• In the case of repayments, bonds tend to be only repaid in full at the bond’s maturity – e.g., 10, 20, or 30 years. Banks may expect the repayment of principal and interest during the repayment period at regular intervals.
  • The US and the UK Government bonds are perhaps treated as low-risk. Interest rates on government bonds are generally lower. Private loans on unsecured debt, on the other hand, are likely to attract a higher rate of interest. Corporate bonds are mostly somewhere in between – depending upon the reputation of the corporate.
  • Issuing bonds give the corporates greater freedom to operate as they deem fit because it frees them from the restrictions often attached to the banks’ loans. Consider, for example, that lenders or the creditors often require corporates to agree to various limitations, such as not to issue more debt or not to make corporate acquisitions until their loans are repaid entirely.
  • The rate of interest that the companies pay the bond investors is often less than the rate that they would be required to pay to obtain the loan from the bank.
  • Bonds that are traded in the market do possess credit rating, which is issued by the credit rating agencies, which starts from investment grade to speculative grade, where investment-grade bonds are considered low risk and usually have low yields. In contrast, speculative bonds are considered of higher risk; hence, they are traded at higher yields to compensate the investors for the risk premium. On the contrary, a Loan doesn’t have any such concept; instead, the creditworthiness is checked by the creditor.

Comparative Table

The comparative table below shows the differences in a tabular format points them out on the basis of their interest rates, ownership, source place, the method of trading for both the cases, the type of interest rates, along with examples of each.

Basis – Bond vs. Loan BondLoan
DefinitionIt is a kind of debt instrument. It is a way for the government or a company to raise money by selling, in effect, IOUs – with interest payments annually.A loan is another kind of debt instrument provided by a bank, mostly private, with a variable interest rate.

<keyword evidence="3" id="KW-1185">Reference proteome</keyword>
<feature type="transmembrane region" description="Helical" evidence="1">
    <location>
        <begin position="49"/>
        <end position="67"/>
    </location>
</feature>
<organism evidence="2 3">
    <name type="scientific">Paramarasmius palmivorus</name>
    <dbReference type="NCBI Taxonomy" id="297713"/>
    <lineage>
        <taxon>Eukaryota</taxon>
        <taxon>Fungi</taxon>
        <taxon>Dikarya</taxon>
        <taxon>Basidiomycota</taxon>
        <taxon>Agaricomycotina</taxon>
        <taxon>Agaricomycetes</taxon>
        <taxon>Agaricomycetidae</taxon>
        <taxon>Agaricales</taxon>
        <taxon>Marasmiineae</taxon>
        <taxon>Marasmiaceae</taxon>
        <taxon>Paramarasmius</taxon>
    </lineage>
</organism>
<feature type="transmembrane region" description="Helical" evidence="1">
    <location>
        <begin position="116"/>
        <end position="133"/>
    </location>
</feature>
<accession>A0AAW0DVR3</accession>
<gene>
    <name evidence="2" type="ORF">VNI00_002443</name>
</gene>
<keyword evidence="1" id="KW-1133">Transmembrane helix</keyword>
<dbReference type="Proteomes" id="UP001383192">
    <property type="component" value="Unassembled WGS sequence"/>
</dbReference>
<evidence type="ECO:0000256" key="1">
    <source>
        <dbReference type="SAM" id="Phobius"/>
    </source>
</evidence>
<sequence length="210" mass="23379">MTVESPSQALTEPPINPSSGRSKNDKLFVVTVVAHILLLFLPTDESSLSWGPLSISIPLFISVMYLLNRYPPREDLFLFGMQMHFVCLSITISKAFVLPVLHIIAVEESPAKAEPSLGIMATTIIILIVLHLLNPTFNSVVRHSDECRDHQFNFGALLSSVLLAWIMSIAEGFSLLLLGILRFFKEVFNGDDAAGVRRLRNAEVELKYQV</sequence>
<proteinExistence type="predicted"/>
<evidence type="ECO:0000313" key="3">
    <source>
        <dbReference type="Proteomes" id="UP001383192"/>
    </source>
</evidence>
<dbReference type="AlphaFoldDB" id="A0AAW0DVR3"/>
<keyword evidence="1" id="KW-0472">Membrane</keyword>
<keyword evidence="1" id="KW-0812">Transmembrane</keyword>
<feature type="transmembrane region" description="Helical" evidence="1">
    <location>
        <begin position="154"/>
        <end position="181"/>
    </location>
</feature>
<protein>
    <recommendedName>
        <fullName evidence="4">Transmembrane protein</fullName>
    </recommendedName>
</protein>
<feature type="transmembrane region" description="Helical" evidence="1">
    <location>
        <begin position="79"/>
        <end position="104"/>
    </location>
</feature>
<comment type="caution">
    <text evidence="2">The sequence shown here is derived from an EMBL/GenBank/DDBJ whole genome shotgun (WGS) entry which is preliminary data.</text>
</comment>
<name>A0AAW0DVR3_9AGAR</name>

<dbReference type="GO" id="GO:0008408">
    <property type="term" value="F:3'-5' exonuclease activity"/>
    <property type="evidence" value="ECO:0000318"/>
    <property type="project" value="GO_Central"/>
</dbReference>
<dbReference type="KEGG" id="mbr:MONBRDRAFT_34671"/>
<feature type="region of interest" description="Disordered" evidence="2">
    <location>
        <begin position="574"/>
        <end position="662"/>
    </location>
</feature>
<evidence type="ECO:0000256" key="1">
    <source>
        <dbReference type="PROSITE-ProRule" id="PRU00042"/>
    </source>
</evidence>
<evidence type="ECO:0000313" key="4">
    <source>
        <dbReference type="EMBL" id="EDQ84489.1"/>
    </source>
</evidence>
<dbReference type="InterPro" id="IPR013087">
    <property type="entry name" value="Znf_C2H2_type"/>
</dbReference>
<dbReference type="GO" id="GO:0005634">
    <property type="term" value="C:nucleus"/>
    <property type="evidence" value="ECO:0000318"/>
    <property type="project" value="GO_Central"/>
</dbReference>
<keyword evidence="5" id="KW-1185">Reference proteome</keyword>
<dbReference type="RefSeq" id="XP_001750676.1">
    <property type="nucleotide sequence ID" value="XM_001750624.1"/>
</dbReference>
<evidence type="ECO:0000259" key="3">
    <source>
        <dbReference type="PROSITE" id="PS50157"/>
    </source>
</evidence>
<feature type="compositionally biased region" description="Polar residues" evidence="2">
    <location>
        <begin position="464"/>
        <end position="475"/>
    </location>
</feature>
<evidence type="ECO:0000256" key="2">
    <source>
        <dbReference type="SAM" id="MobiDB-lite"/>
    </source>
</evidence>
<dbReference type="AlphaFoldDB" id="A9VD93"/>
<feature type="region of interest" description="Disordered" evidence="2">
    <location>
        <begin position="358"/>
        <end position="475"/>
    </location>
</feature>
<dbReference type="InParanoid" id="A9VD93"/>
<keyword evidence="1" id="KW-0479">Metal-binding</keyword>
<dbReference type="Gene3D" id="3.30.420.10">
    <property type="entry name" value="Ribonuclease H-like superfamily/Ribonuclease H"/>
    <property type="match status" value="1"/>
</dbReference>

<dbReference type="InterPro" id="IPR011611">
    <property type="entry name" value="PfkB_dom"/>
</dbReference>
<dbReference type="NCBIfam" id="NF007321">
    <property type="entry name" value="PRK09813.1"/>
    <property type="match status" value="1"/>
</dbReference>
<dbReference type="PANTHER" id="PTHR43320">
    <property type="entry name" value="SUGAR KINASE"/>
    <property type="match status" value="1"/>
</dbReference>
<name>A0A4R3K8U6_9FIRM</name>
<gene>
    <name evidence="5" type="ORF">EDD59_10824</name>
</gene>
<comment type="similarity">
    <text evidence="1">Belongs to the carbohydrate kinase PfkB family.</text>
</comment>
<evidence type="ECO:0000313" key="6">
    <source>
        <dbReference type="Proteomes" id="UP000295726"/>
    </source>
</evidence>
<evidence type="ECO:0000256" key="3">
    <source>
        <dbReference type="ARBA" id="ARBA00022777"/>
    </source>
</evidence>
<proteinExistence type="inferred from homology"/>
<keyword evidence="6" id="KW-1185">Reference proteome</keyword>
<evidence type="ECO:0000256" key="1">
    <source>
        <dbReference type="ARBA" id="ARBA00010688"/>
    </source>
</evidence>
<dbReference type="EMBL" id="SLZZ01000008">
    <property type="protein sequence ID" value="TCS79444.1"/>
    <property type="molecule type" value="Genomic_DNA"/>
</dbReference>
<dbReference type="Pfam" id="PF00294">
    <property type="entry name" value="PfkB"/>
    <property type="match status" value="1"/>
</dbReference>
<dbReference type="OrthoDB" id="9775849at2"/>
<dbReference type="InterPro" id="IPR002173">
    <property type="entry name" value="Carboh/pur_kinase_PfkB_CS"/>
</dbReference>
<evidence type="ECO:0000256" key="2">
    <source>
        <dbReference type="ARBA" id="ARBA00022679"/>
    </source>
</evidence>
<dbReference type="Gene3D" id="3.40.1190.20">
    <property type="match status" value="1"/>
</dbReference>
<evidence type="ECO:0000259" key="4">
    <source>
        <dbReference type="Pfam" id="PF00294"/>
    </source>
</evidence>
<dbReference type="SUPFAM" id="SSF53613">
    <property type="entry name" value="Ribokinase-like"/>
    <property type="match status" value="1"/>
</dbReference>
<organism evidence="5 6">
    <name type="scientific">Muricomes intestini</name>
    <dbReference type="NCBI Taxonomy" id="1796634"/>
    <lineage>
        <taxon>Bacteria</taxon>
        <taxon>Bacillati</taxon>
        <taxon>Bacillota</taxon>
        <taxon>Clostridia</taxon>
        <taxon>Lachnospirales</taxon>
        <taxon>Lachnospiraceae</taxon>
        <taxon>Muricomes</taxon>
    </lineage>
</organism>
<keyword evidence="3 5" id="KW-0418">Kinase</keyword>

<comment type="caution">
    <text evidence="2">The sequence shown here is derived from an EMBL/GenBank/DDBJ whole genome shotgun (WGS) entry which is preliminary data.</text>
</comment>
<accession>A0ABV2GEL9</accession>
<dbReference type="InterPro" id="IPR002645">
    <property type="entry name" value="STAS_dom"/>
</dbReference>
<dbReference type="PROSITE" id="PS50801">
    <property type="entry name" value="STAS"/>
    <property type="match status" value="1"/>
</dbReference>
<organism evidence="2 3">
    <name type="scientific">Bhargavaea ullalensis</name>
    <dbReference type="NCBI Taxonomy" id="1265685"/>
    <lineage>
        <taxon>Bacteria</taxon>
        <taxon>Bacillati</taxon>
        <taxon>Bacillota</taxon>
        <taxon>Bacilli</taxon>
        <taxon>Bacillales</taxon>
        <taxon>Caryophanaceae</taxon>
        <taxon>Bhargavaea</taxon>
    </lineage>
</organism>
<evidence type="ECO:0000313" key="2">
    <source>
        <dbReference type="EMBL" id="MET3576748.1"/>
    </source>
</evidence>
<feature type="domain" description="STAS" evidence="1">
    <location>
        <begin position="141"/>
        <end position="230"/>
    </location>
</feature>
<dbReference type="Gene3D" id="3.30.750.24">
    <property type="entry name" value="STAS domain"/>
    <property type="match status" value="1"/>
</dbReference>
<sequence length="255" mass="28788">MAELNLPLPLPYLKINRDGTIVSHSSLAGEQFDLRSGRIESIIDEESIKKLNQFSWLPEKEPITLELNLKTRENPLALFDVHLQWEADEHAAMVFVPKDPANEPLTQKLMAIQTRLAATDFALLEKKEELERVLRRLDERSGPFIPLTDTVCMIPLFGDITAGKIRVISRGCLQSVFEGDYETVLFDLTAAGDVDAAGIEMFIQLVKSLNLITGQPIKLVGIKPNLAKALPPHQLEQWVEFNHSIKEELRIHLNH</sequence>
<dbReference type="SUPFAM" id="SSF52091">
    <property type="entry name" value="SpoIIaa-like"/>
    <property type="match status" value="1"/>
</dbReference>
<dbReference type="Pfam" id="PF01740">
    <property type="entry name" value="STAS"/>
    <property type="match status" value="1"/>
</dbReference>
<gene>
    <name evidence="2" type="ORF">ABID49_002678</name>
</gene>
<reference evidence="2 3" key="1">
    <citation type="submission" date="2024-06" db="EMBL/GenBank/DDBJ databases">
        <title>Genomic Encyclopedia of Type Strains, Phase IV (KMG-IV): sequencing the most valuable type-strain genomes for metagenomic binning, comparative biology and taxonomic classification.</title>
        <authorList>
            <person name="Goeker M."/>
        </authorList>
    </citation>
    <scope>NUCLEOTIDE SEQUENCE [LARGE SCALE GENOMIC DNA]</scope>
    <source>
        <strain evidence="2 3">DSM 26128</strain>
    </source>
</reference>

Interest RatesGovernment bond yields are likely to be low and are a safer investment.Comparatively to Bond, the loan interest rates in most cases are higher, and if it’s an unsecured loan, then its interest rate would be much higher.
Source placeBonds can be sold on bond markets to financial/public institutions.Loans are sanctioned by the banks mostly.
OwnershipGovernments or firms usually sell bonds.Corporates or individuals borrow them.
Type of interest rateInterest rates on bonds either could be fixed, variable, or there could be no interest either, like in the case of zero-coupon bonds, which are issued at a discount to the par. The difference is the taken as interest and is booked pro-rata basis.Interest rates on loans are either fixed or variable rates linked with the base rate.
TradingBonds are sold and purchased at the bond markets, and bond prices can move up and down like the stock prices.Loans are generally fixed with the bank that has to lend them.
Examples10-year US treasury bonds, Mortgage-backed security (MBS), Asset-Backed security (ABS), etc.;Term loans, variable bank loans, cash credit, etc.

Loans are a debt in which a lender will lend the money, and a borrower will borrow the money. A specific time is set for the repayment of the debt-money, which includes the interest and the principal amount borrowed by the corporate or any individual borrower from the lender; a bond, on the other hand, is a type of loan also known as debt security. In the case of bonds, the public is the creditor or the lender, and big corporations or the government are usually the borrowers.

Loans are not usually tradeable, as mentioned earlier, whereas bonds have a market where they can be traded before the bonds are matured.